Saying "nothing can really ossify it, not even after every block is mined" is confusing because if we were to stop mining blocks that would actually pretty solidly "ossify" bitcoin. It would also kill it. And it would mean no one is using it anymore.
But I don't think anyone is arguing that we should stop mining new blocks (well, maybe the feds...).
The ossification conversation is about bitcoin's consensus rules. There are some people who think that as it gets more complex and as it has more people using it, every change to the consensus rules introduces a large amount of risk (risk of accidental fork, risk of a bug, risk of introducing incentives that screw things up).
I have a lot of sympathy for this view. But I wanted to use Vitalik's post to think about how it might be a fool's errand to try to entirely avoid exposure to such risks by never changing the consensus rules again.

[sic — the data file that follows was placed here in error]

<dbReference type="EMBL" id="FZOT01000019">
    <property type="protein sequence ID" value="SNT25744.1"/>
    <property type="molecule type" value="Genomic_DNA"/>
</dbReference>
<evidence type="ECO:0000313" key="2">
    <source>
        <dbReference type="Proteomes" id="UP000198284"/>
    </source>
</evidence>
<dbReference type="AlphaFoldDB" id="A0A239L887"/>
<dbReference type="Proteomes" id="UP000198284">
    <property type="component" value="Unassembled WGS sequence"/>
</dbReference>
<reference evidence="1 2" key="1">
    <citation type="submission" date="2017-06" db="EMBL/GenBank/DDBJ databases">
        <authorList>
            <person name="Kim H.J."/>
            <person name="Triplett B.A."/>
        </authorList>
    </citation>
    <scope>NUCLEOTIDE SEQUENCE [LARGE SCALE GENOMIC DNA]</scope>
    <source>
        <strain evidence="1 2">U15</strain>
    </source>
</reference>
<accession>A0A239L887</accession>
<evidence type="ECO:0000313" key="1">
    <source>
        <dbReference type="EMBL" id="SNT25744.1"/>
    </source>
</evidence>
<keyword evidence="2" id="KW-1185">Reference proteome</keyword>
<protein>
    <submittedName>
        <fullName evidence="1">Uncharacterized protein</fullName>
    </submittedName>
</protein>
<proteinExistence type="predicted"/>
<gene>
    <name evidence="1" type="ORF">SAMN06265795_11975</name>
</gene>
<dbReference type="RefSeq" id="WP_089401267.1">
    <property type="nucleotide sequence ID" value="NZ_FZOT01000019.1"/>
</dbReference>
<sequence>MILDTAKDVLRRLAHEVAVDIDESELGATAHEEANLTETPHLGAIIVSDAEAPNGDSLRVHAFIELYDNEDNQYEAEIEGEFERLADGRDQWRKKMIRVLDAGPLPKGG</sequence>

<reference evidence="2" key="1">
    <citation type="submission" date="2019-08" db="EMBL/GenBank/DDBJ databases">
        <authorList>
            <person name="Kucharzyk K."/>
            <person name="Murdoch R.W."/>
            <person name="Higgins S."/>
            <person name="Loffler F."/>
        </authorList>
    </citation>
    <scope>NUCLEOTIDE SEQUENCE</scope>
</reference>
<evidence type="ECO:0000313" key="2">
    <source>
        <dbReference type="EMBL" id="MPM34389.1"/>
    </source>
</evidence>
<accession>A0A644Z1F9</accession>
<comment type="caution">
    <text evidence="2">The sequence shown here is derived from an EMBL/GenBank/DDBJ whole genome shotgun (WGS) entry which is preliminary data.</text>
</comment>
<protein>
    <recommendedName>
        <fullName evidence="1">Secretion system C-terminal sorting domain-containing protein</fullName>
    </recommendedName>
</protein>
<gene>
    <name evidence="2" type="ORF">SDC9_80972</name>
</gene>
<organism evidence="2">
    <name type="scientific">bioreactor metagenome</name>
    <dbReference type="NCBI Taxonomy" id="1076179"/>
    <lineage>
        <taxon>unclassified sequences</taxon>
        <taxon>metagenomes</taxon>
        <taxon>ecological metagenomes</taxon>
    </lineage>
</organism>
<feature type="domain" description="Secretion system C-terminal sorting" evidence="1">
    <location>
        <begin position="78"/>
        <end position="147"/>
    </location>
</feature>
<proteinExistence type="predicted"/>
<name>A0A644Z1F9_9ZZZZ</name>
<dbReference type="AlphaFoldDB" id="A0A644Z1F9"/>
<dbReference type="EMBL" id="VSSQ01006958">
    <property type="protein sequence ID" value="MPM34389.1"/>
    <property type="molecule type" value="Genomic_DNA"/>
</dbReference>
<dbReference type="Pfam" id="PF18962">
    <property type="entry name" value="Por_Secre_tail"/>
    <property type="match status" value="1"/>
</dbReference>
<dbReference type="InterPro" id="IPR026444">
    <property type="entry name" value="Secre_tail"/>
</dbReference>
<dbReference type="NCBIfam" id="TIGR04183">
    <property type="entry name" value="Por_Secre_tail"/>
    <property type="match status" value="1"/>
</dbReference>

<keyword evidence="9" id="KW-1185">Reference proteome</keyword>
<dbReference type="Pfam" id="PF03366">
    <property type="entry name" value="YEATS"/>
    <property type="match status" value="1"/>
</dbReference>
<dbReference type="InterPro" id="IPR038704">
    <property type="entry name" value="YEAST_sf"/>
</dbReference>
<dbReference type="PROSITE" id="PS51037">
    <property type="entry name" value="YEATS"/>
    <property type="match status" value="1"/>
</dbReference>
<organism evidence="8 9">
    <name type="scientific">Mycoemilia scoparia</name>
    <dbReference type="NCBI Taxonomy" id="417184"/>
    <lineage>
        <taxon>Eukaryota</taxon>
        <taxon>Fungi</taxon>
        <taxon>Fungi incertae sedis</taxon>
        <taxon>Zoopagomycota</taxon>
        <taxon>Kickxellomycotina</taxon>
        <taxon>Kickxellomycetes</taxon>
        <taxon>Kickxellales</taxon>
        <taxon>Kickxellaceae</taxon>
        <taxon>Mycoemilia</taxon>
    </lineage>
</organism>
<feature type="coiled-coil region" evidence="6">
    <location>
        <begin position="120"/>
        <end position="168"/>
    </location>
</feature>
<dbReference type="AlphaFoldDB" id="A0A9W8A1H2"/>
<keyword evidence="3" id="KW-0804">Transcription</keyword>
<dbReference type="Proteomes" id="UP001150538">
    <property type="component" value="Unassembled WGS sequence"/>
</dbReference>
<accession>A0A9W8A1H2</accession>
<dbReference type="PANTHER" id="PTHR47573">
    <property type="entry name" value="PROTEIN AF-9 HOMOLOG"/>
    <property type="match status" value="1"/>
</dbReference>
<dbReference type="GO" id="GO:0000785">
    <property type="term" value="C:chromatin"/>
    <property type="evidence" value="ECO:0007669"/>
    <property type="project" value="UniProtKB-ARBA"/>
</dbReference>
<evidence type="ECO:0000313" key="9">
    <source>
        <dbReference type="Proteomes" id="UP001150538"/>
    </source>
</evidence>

What do you think?
But I don't think anyone is arguing that we should stop mining new blocks
I didn't say that we should stop mining. I said 'after' means when 'there are no blocks left to mine, may be in 2141.
In that scenario, can Bitcoin ossify?
There will always be more blocks to mine as long as someone wants to mine them. If people stop mining blocks bitcoin ceases to exist.
Why would people mine when all 21 million Bitcoins are mined?
Transaction fees.
Think about this: how do you use bitcoin? How do you pay someone with it or receive it? A transaction has to get included in a new block.
If no new blocks are mined, no bitcoin can move. What is the use of a money that cannot change hands?